To: The President, CMTBC
From:Albert Schatz, Ph.D., Editor
I would appreciate it if you would please:
(a) Comment on my following critique of CMTBC's July 6, 2000, submission (to the Health Professions Council) entitled Further Commentary on the Risk of Harm Associated with the Practice of Massage Therapy. A Supplemental Response to the Health Professions Council's February 1999 Preliminary Report on the Massage Therapists Scope of Practice, and
(b) Give me permission to publish your comments in the Massage Law Newsletter
Inadequate evidence of harm
The evidence that CMTBC presents on the potential risk of harm associated with medical massage is inadequate because CMTBC has not presented epidemiological data on harm caused by non-registered massage practitioners and other bodyworkers in British Columbia.
How is the risk of harm defined?
The risk of harm is not determined by the potential for harm to occur. The risk of harm is defined (epidemiologically) by how many people are actually harmed annually, how serious that harm is, and how likely that serious harm is to occur.
Unlike tuberculosis, for example, massage harm is not contagious. If one student in a school is diagnosed as having active tuberculosis, all teachers and other students who have had close contact with that individual, are considered to be at risk because they have been exposed. This is why a single case of TB (and any other serious infectious disease - such as meningitis) is considered a serious health hazard.
CMTBC has not provided acceptable epidemiological data which is needed to determine whether non-registered massage practitioners and other bodyworkers in British Columbia pose a serious threat to the health, safety, and welfare of the public in British Columbia. Citing several isolated cases of harm is no substitute for definitive data on harm which is epidemiologically significant.
A homework assignment
To validate its allegation of harm, CMTBC needs to provide the following information:
1. What is the estimated number of non-registered massage therapists and other bodyworkers in British Columbia?
2. What is the estimated number of clients whom these unregistered practitioners treat annually?
3. What is the estimated number of those clients who have contraindications?
4. What is the estimated number of treatments that the non-registered practitioners provide annually?
5. How many of those treatments resulted in serious injuries that were the direct result of the treatments, and what well-documented evidence established that direct cause and effect relationship?
6. How many of the serious injuries were associated with contraindications, and what contraind-cations were involved?
7. What is the epidemiological significance of that harm? In other words, how many serious injuries have non-registered practitioners in British Columbia caused annually per 100,000 treatments, for each of the past five years? In several southeastern states in the U.S., there was only one complaint of possible harm in 19,240,000 massages in one year. (Spiritual Massage Ministry Newsletter. Volume 3, Number 2. 1998. <www.healingandlaw.com>)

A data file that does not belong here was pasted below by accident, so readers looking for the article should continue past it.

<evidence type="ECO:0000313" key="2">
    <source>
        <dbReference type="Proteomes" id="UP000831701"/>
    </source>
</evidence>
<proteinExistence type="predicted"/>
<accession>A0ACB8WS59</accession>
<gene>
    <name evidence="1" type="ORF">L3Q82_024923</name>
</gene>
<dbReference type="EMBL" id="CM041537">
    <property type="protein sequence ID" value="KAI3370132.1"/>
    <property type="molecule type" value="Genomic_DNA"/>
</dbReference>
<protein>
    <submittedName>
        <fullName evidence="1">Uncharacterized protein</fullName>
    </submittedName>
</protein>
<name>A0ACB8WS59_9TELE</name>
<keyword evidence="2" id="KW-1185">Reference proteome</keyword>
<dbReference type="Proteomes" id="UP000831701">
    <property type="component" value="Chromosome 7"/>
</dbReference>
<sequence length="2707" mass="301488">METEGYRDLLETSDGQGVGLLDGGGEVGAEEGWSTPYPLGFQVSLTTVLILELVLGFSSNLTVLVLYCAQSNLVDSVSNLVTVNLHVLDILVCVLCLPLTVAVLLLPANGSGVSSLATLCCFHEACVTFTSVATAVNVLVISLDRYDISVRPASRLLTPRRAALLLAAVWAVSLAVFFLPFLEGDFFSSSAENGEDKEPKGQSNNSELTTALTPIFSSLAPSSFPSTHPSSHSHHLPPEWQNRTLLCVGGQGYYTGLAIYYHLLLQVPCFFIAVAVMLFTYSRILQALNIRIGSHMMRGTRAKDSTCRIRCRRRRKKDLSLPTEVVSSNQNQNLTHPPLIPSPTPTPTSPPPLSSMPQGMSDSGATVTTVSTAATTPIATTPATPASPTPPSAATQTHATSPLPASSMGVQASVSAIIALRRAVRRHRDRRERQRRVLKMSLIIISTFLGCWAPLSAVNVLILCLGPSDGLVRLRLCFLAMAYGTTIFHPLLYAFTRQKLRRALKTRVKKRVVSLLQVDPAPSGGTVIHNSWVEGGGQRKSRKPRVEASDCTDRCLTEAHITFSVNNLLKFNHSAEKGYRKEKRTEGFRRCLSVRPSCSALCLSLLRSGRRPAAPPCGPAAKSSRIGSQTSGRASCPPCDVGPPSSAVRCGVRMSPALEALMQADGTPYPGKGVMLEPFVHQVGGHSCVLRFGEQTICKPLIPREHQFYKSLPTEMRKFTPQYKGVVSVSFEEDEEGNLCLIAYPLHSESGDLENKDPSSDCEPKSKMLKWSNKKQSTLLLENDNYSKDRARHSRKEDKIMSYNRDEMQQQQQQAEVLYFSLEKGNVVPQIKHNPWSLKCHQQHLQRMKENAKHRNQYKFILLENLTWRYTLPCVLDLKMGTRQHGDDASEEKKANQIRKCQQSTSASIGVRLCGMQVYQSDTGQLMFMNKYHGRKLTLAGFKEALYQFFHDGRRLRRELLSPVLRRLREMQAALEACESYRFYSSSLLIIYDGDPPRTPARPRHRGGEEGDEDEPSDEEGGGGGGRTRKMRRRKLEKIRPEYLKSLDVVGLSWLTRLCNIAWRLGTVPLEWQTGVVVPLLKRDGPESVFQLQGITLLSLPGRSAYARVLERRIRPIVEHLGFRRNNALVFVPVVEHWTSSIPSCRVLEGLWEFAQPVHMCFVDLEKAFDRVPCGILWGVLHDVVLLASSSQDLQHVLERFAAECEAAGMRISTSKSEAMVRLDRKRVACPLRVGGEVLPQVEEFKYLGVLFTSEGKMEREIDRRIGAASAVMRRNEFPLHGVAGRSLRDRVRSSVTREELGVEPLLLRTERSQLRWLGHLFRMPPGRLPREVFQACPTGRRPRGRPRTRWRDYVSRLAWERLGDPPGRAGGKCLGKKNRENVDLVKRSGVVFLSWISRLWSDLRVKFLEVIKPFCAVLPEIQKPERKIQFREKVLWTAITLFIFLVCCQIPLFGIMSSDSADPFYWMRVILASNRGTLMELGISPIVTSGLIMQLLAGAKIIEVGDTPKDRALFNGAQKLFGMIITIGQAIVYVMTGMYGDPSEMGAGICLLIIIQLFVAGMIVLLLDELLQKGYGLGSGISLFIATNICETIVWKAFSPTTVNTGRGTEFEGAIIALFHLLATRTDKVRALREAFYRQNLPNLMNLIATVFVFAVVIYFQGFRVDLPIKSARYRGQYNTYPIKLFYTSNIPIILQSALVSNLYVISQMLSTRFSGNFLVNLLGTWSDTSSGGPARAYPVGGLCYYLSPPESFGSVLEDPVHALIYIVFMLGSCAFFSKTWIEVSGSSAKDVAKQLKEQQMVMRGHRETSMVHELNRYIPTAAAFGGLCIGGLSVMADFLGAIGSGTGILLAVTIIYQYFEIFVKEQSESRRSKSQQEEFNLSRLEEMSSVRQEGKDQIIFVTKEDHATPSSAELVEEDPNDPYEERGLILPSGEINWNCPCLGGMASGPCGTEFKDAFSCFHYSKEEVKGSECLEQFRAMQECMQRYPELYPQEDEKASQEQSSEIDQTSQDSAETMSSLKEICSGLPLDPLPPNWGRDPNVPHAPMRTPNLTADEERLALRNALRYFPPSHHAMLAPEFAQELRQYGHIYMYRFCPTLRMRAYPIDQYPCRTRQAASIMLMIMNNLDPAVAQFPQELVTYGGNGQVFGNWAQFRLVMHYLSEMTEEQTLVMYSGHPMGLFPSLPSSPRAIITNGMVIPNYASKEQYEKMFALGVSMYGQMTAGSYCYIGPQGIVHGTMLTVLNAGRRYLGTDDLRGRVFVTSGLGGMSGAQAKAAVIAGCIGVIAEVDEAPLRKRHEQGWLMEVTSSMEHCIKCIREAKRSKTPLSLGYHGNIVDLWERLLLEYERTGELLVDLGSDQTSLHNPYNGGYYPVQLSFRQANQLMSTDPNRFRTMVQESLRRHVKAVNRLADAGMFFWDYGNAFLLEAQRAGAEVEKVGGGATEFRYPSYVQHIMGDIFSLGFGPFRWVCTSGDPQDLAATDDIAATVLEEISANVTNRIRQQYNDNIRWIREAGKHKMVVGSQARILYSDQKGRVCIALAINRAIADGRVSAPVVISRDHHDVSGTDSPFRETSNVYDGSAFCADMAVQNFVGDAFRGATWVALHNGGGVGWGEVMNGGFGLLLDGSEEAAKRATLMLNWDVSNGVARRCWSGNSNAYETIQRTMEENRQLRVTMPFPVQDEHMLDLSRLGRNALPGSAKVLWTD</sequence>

Does this low incidence of possible harm justify the alleged need for state regulation of all massage therapists to protect the health, safety, and welfare of the public?
7. How does the estimated incidence of harm caused by nonregistered practitioners compare with the incidence of harm caused by registered massage therapists in British Columbia? George K. Bryce referred to harm caused by registered massage therapists in his August 20, 1998, letter to me, copies of which were sent to Mary McCrea and David. MacAulay at the Health Professions Council.
Without the above-mentioned epidemiological data, CMTBC has no legitimate reason to assume that unregistered massage therapists and other bodyworkers in British Columbia are any more of a threat to the health, safety, and welfare of the public than massage therapists in the U.S. are.
WHY DOES CMTBC WANT REGISTERED MASSAGE THERAPISTS TO DO RECTAL AND VAGINAL MASSAGE?
CMTBC has provided no convincing evidence to justify expanding its scope of practice to include rectal and vaginal massage. For example:
1. How many people in British Columbia, who need such vaginal and rectal work, are presently unable to obtain that treatment?
2. What well-documented evidence is there that British Columbia presently has a shortage of practitioners who are qualified to provide rectal and vaginal treatment?
3. How serious is this shortage of qualified practitioners in terms of the public health, safety, and welfare in British Columbia?
cc: Mary McCrea and David MacAulay
at the Health Professions Council.